Photographer: Tomohiro Ohsumi/Bloomberg

Pay for Japanese Workers Jumps as Bonuses Pick Up

  • Average cash earnings beat estimates from economists
  • Adjusted for inflation, earnings show first gain of 2017

Pay for Japanese workers showed the strongest gains this year in August, according to data from the labor ministry. It’s welcome news for economic policy makers in Tokyo who are struggling to spur sustained inflation in the world’s third-largest economy.

Monthly cash earnings increased 0.9 percent from a year earlier, the largest amount in more than a year, and higher than the 0.5 percent estimated by economists. That marked a rebound from a 0.6 percent drop in July, when companies cut bonus payments. Cash earnings adjusted for inflation grew 0.1 percent after a 1.1 percent drop the previous month.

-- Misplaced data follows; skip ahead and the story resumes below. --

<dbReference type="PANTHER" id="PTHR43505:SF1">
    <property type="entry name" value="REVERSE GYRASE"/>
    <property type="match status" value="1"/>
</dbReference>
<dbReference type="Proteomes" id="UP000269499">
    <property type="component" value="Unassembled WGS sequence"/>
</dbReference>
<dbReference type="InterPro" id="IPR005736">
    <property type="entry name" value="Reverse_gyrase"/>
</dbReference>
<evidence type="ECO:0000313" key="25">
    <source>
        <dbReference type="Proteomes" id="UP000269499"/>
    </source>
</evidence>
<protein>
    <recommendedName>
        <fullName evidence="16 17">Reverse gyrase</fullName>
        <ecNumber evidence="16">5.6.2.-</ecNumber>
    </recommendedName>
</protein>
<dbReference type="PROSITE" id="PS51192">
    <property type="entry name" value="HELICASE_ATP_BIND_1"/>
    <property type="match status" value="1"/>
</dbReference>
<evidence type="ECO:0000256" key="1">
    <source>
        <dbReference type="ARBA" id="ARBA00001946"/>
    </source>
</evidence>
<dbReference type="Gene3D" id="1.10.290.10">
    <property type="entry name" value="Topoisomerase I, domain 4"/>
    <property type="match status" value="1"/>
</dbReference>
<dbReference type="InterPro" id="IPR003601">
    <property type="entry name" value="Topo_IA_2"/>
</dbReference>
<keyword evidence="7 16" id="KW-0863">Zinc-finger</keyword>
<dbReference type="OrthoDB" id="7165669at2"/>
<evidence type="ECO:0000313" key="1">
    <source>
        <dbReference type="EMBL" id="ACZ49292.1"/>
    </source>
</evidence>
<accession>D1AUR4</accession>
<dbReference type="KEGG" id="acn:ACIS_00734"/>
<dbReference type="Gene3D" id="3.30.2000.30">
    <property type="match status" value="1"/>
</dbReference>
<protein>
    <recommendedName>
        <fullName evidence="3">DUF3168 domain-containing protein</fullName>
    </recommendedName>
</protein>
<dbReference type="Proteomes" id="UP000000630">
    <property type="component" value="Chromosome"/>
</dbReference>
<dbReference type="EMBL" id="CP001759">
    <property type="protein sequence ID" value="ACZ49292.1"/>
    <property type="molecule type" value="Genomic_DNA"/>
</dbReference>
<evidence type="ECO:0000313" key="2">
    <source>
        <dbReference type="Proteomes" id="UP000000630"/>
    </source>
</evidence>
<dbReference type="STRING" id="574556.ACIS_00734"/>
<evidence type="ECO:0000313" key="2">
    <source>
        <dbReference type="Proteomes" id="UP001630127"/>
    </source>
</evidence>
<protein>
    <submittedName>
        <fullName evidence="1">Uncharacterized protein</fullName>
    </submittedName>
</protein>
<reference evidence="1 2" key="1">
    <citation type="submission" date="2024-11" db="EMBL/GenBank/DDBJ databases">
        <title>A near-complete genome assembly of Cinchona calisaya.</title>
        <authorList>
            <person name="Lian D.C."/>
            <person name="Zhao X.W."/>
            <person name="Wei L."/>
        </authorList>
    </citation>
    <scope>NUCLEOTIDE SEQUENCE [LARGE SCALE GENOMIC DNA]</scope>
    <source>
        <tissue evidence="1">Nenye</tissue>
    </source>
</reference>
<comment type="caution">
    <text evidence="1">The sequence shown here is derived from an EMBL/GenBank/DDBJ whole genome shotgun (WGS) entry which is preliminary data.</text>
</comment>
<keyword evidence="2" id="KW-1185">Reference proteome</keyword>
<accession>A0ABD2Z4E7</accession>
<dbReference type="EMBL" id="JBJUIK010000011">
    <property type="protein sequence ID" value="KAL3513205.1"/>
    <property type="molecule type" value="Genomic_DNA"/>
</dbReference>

Japan is in need of pay increases to boost both inflation and household consumption. The labor market is the tightest it has been in decades, but wages have inched up only slowly. Part-time workers have seen a bit more improvement in wages, but fewer working hours has meant less improvement in their take-home pay.

Strong corporate profits are being reflected in bonuses, which saw a 6.1 percent increase, said Junko Nishioka, chief economist at Sumitomo Mitsui Banking Corporation. However, the increases are still short of what the Bank of Japan would like. "In the sense that wages are connected to people’s inflation expectations, they can’t at all be satisfied," she said.

Read more: Decoding key wage indicators in Japan.

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